I would know that belt anywhere. Its distinctive timbre and resonance is the trademark of a voice that has wowed audiences with its agility for over forty years. Its possessor has always been noted for her ability to sing seemingly unattainable high notes with considerable ease. But up until last Saturday night, I had never had the privilege of seeing Betty Buckley live in performance. I’ve heard such great things from SarahB and Kari over the past few years, as they turn Betty’s annual gigs at Feinstein’s into the event of the season. One year they went twice in the same evening when the Tony-winning legend was performing two different shows. Much to my delight, the ladies asked me to tag along this year, as Betty returned with a brand new show of all material she had never sung before in public titled For the Love of Broadway.
The venue has fast become one of my favorite places to be in the last couple of months, with memorable evenings spent hearing Kate Baldwin and Tyne Daly. Last Saturday night I hit a trifecta with Ms. Buckley, who was once again working with her trio led by her long-time musical director Kenny Werner. Buckley’s new show is all Broadway music (as most people never want to hear her sing anything else), with an eclectic range from standards to cult favorites to a few contemporary numbers thrown into the mix. Aside from a brand new specialty written for her by John McDaniel and Erik Kornfield called, fittingly, “Belting”, I had heard almost every other song she sang before.
A magnanimous presence, she took the stage and launched into a medley of Rodgers and Hart tunes. It was clear to me instantly why my friends have been raving so rapturously. Betty picks up the microphone and immediately radiates warmth. She goes out of her way to include everyone in the venue including those on her periphery, like a hostess making sure every one of her guests is comfortable. Then she lets the music take over. Her patter was spare and concise – she was there to sing and did she ever. The song takes over her body, whether she is dancing along during an instrumental break or she is holding the microphone away from her to rip into a high note.
Betty loves jazz, and alluded tongue in cheek to those folks who want her to sing Broadway and only Broadway. Her response was the aforementioned specialty “When I Belt” which incorporated that full-throttled voice, with references to the many songs that have become her trademarks – and even a nod to that famed Cats gesture. But she got the last laugh as her entire evening was infused with jazz arrangements by Werner (who plays piano; the other two players were Billy Drewes on reeds/percussion and Tony Marino on bass). So she’s giving us Broadway, but on her terms. Now that’s a star.
I fell under her spell the moment she locked eyes with me during this opening set. The song was “This Can’t Be Love” and the lyric was “But still I love to look in your eyes.” I was sitting to her left right by the stage area, and she stood there and just gazed down with a big smile. I was hers for the next hour.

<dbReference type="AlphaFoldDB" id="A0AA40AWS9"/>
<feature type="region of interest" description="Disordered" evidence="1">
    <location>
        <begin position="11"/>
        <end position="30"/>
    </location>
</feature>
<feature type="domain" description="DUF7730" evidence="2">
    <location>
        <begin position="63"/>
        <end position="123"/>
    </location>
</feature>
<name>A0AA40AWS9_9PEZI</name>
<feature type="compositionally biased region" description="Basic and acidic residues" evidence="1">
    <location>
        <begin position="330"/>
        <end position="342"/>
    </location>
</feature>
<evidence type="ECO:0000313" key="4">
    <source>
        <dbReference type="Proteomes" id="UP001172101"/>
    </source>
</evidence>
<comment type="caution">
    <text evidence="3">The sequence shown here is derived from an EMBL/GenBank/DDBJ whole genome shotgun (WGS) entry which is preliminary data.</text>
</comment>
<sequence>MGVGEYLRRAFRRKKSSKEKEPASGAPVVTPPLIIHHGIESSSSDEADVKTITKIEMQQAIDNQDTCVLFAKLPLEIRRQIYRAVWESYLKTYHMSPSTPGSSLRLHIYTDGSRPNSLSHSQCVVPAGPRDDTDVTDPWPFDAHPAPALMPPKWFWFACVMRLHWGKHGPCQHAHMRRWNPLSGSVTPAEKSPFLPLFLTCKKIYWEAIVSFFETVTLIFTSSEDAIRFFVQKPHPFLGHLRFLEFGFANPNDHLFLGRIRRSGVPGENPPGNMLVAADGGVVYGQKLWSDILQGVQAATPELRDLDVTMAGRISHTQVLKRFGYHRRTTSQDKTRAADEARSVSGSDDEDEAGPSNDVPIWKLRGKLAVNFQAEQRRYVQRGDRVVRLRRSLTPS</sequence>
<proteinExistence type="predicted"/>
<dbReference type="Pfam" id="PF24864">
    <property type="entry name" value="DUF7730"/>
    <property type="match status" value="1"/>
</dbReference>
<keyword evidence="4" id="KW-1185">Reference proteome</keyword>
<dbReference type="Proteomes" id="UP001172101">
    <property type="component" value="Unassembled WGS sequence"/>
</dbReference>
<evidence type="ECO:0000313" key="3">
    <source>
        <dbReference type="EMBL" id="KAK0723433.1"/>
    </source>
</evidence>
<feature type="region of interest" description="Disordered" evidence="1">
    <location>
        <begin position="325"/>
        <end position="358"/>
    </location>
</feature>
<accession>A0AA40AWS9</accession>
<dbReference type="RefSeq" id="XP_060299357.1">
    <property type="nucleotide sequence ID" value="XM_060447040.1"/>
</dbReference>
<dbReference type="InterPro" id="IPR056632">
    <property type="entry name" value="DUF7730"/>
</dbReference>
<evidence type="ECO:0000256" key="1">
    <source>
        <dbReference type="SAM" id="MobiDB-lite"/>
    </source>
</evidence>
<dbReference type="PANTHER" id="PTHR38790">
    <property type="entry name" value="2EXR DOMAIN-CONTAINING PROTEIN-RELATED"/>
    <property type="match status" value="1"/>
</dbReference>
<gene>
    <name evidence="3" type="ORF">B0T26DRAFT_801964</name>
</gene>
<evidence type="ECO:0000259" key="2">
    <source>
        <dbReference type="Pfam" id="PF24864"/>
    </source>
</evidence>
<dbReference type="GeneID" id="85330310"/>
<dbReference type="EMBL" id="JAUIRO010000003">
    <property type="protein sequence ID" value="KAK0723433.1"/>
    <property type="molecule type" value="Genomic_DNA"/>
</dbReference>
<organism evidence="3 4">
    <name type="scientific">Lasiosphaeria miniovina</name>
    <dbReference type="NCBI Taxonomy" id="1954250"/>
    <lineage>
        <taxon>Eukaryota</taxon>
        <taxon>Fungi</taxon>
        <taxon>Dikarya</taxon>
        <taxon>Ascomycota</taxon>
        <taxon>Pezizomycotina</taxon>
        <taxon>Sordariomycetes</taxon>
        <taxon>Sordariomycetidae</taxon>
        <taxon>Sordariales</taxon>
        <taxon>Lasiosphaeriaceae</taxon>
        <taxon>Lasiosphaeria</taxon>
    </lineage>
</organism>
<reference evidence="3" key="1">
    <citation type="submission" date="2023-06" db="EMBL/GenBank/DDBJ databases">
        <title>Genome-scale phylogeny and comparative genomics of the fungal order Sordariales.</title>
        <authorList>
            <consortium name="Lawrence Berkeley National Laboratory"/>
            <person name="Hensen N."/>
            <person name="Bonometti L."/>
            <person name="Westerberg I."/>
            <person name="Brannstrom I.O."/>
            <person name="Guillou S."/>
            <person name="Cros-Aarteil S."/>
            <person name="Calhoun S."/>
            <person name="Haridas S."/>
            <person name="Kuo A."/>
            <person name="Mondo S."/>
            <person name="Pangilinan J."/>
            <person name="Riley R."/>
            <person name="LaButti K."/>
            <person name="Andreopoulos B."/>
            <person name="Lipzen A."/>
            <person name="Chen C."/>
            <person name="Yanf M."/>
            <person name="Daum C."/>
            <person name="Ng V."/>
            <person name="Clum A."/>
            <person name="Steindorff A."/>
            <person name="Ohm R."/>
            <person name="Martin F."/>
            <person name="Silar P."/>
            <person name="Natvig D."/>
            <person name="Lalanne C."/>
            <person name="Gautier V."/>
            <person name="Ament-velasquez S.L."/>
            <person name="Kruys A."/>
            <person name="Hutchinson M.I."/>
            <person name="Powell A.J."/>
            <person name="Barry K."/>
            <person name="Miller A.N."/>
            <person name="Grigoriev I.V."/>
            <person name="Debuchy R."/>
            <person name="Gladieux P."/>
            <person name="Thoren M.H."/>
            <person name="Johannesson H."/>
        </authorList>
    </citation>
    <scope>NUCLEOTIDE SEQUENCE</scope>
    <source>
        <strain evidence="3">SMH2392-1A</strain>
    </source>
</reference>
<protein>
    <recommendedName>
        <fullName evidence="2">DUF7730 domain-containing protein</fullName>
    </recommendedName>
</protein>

She jumped from Rodgers and Hart to Rodgers and Hammerstein singing a combination of “We Kiss in the Shadow” and “I Have Dreamed” from The King and I. There were many similar combinations from Golden Age shows. Here she paired “Bewitched” from Pal Joey with “Hey There” from The Pajama Game. While she sang the former, I couldn’t help but wonder why she didn’t play the role in the recent revival. I don’t think I’ve ever thought of anyone putting Come to Me, Bend to Me from Brigadoon with “This Nearly Was Mine” from South Pacific, but there it was in seamless combination.
However, there were some contemporary pieces tossed in for good measure. She did quite well by “I’ve Been Here Before” from Closer Than Ever, but it was her funny and sincere rendition of “There’s a Fine, Fine Line” from Avenue Q that stood out.
She paid homage to Elaine Stritch with the eleven o’clock number from the forgotten Goldilocks, “I Never Know When to Say When,” an introspective bluesy ballad that allowed Buckley to channel many Stritchisms (and also to celebrate Stritch’s recent 85th birthday). For a novelty, she brought up an audience member to be Clark Kent to her Sydney in “You’ve Got Possibilities” from It’s a Bird, It’s a Plane, It’s Superman. The night I attended, she chose her pal Michael Buckley (no relation), an online personality, whose eagerness to ham it up distracted from the set rather than contributed to it. On a side note, her younger brother Norman Buckley, a Hollywood director, was on hand and she deservedly gushed over his achievements.
The dramatic apex of the set appears in “If You Go Away” from Jacques Brel, with a heart-tugging reading that could well be definitive. It was the culmination of the lyrical color she had provided in her interpretations all evening – there was something warm but hard-edge. When she sings one of these songs, she will rip your heart out with her uncompromising honesty, but avoids becoming either overly sentimental or maudlin in doing so. It’s the balance that she finds that transforms Betty into a cabaret superstar.
The last number in the set was “Home” from The Wiz, which was unexpectedly moving. I don’t think that I had ever paid attention to the lyric, or perhaps I have never heard a rendition that highlighted the words quite like hers. For an encore she dipped into West Side Story for an understated rendition of “One Hand, One Heart” from West Side Story. On her way out to sing it, she clutched our Sarah on the top of her head with affection. It was a sight beyond compare; a diva so much in love with her audience.
Betty’s For the Love of Broadway runs until February 27 at Feinstein’s at the Regency. After that, I can only hope her next stop will be Broadway. Strike that, I hope the next stop is the recording studio because she needs to lay down these tracks as soon as possible. Then Broadway. (How about it, Betty Lynn?)